return dto.getBookNames();
}Code language: Java (java)

Once the component scan finds this class, it will try to use the constructor to create a BookService object. As you see here, the constructor needs a Dto bean. So spring boot will look for one that satisfies that requirement.

@Service Spring boot annotation

This annotation is similar to Component in everyway. The only reason to use a @Service annotation instead of @Component is for convention(domain driven design).

@Controller annotation

The @Controller marks a class as a spring web MVC controller. This annotation is usually used along with web based spring applications. Apart from the MVC related features it brings, the rest of the behavior stands in line with @Component.

@Controller(value = "bookController")
public class BookController {

    public BookService bookService;

    public BookController(BookService bookService) {
        this.bookService = bookService;

    @RequestMapping(method = RequestMethod.GET, path = "/books")
    String<List> getNames() {
        return bookService.getBookNames();
}Code language: Java (java)

Once the spring MVC sees a controller class, it looks for all @RequestMapping and configures them to handle requests. We will take a look at these in detail later.

There is also a restful variant of @Controller called @RestController. There is also @GetMapping, @PostMapping and other mapping annotations available part of Spring MVC. They are more specialized versions of @RequestMapping annotations.


The request mapping annotation lets spring MVC know which controller class method to call. This annotation takes two parameters called path and method. This way we could map them based on path as well as HTTP methods like , GET, POST, PUT and DETELE.

@RequestMapping(method = RequestMethod.GET, path = "/books")Code language: Java (java)


The response body is an optional annotation for controller methods. When supplied, this annotation will convert the method return value in to JSON response.

For example, the above code would return a JSON array of strings.

@Repository annotation in Spring Boot

The repository annotation is a bit different among all other stereotypes annotations. Even though this annotation is used extensively in JPA, this annotation came into picture as part of Domain Driven Design.

A common use case would be to annotate JPA repository interfaces. This way Spring-JPA module can provide JPQL support. For example, We could write a BookDto as shown here.

public interface BookDto extends JpaRepository<Book, Integer> {

    @Query("select b.name from Book b")
    public List<String> getBookNames();
}Code language: Java (java)

Even though we don’t need to annotate interfaces that extend, it is still a good convention. Also, apart from being a repository, all behaviours from @Component is applicable for @Repository annotation.

Spring boot Module-specific annotations

As spring boot comes with various modules like JPA, MVC, RabbitMQ, Scheduling, caching etc., all of these modules also provide their own annotations for us to use. We have seen some of the annotations from JPA and MVC. So let’s go through the remaining quickly.

The @Scheduled annotation helps make a method execute on a specific interval.

@Scheduled(fixedRate = 10000L)
public void executeEvery10Seconds(){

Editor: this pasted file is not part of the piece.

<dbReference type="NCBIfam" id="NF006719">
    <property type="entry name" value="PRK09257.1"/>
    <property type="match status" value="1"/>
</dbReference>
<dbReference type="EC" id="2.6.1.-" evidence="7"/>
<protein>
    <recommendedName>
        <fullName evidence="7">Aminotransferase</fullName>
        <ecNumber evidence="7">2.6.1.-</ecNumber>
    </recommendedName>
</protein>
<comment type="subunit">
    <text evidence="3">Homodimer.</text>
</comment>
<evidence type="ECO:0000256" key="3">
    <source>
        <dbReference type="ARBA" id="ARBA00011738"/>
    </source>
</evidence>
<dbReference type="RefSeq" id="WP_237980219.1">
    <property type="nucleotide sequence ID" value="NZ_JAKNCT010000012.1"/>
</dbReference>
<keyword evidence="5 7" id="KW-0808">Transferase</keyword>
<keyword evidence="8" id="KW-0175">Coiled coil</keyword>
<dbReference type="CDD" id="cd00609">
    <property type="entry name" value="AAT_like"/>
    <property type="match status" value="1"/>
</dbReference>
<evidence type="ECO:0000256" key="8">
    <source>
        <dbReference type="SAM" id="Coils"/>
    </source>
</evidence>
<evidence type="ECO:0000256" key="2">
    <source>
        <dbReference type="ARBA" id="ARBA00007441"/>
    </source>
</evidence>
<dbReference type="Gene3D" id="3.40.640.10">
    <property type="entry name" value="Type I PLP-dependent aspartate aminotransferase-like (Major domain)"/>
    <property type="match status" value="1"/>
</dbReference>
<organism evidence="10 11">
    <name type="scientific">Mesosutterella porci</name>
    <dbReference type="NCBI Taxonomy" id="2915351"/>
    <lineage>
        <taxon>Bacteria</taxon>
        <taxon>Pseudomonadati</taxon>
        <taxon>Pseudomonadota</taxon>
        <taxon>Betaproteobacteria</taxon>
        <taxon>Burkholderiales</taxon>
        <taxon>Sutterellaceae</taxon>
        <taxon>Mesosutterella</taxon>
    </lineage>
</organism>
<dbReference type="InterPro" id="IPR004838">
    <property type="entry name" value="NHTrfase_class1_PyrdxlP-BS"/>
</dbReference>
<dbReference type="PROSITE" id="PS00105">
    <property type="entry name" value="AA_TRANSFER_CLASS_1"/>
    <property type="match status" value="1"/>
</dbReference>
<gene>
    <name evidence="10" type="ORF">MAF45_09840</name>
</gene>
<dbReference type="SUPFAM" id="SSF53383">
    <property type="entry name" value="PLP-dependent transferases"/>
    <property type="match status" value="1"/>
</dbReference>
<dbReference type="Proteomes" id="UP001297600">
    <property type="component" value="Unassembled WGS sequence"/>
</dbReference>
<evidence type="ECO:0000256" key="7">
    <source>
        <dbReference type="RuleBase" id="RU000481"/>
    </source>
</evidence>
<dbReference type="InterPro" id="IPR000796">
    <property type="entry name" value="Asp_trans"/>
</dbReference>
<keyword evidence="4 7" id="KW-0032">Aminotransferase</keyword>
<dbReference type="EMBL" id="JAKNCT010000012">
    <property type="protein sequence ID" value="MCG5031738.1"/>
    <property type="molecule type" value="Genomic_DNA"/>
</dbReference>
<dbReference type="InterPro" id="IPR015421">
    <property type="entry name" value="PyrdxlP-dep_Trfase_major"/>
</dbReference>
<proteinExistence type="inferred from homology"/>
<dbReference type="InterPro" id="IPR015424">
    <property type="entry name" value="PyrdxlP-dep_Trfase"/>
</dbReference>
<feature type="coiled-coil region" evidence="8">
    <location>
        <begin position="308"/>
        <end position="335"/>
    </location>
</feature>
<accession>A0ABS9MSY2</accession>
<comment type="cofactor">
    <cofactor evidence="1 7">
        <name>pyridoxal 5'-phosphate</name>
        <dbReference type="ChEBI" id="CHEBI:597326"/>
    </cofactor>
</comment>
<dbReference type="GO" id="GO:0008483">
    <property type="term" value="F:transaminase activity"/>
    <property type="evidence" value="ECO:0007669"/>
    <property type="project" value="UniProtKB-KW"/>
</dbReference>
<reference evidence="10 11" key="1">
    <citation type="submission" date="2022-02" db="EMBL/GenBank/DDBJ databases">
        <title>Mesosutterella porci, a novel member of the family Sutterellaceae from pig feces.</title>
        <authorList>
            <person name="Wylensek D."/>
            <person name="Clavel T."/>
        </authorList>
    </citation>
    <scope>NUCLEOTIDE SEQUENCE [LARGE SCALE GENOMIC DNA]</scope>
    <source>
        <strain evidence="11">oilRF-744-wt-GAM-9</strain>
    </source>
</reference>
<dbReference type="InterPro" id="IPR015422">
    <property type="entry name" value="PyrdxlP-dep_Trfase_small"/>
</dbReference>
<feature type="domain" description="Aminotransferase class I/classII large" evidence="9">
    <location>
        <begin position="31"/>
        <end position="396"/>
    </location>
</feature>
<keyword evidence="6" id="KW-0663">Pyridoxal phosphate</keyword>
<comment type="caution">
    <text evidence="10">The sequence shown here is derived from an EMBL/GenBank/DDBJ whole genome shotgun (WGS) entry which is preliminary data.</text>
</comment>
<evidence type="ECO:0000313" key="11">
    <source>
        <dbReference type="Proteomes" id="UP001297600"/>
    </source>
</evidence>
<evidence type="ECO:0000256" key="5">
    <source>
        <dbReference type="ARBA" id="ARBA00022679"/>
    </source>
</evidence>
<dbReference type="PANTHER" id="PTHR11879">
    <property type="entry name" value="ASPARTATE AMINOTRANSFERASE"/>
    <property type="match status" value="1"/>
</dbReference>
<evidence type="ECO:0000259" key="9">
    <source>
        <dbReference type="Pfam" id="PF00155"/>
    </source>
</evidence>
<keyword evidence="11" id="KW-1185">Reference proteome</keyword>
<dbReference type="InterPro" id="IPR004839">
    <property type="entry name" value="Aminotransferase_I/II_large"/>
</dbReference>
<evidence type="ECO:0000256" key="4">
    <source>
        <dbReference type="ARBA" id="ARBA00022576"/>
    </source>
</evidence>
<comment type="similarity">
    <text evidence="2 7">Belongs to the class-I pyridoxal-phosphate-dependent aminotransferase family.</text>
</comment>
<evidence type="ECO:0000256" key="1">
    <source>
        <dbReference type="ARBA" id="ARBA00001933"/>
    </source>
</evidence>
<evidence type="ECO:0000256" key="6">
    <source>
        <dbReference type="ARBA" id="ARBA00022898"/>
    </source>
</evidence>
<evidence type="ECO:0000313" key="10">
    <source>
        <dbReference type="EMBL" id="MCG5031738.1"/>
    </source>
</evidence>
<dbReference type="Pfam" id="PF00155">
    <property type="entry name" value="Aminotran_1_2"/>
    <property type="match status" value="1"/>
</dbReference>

System.out.println("current time is "+ new Date());
}Code language: Java (java)

This annotation takes one of fixedDelay, fixedRate or quartz compatible cron expression.

@Scheduled(cron = "0 15,30,45 * ? * *")
public void scheduledCron(){
    System.out.println("Runs every hour at minutes 15, 30 and 45");
}Code language: Java (java)

Caching annotations

Caching annotations play important role in application performance. The cache abstraction in spring boot is powerful and you should take a look. Here are the important annotations from this module.

The @EnableCaching annotation enables support for caching by auto-configuring a cache manager. Usually this annotation goes on the spring boot’s main class.

public class SpringBootAnnotationsApplication {

    public static void main(String[] args) {
        SpringApplication.run(SpringBootAnnotationsApplication.class, args);

}Code language: Java (java)

@Cacheable annotation marks a method’s return values to be cacheable. This way, when the first time the method was called with a specific parameter, the value is saved in the cache. If another request calls the same method with the same parameter, spring boot will return the value from cache instead of executing the method.

@Cacheable(value = "items", key = "#id")
    public Item getItem(Integer id) {
        try {
        } catch (InterruptedException e) {
        Item item = itemRepository.findById(id).orElseThrow(RuntimeException::new);
        logger.info("Loading data from DB {}", item);
        return item;
    }Code language: Java (java)

As you can see, it takes a cache name and a key to store the result. This way when a new request comes with the same key, we could get the result from cache instead of running the method again.

The @CacheEvict annotation lets you clear a specific value from the cache. It could also be used to clear the entire cache if needed. This annotation exists because your cached results may be outdated and might need a refresh. For example, if you update an entity in DB, then you might want to clear the cached value as well.

@CacheEvict(value = "items", key = "#id")
public Item updateItem(Integer id, Item request) {
    Item item = getItem(id);
    return itemRepository.save(item);
}Code language: Java (java)

AMQP/RabbitMQ annotations

The AMQP module provides certain annotations to deal with message queues of RabbitMQ. The important annotations are listed here.

The @EnableRabbit adds autoconfiguration for AMQP. This annotation is responsible for enabling RabbitAutoConfiguration. Without this annotation, the remaining AMQP annotations won’t work.

@RabbitListener takes a queue name and executes the annotated method. For example, you could read messages from queues as shown here.

@RabbitListener(queues = "helloPojo")
public void getPojo(Notification message) {
    logger.info("From Queue : {}", message);
}Code language: Java (java)

There are also few annotations like @Exchange, @queue and @QueueBinding which are used along with @RabbitListener.


We saw a hand-picked list of important annotations used in spring boot. These annotations solve the problem of defining spring beans, utilize them dynamically and configure them. You can find most of these annotations in the samples available in our Github repository.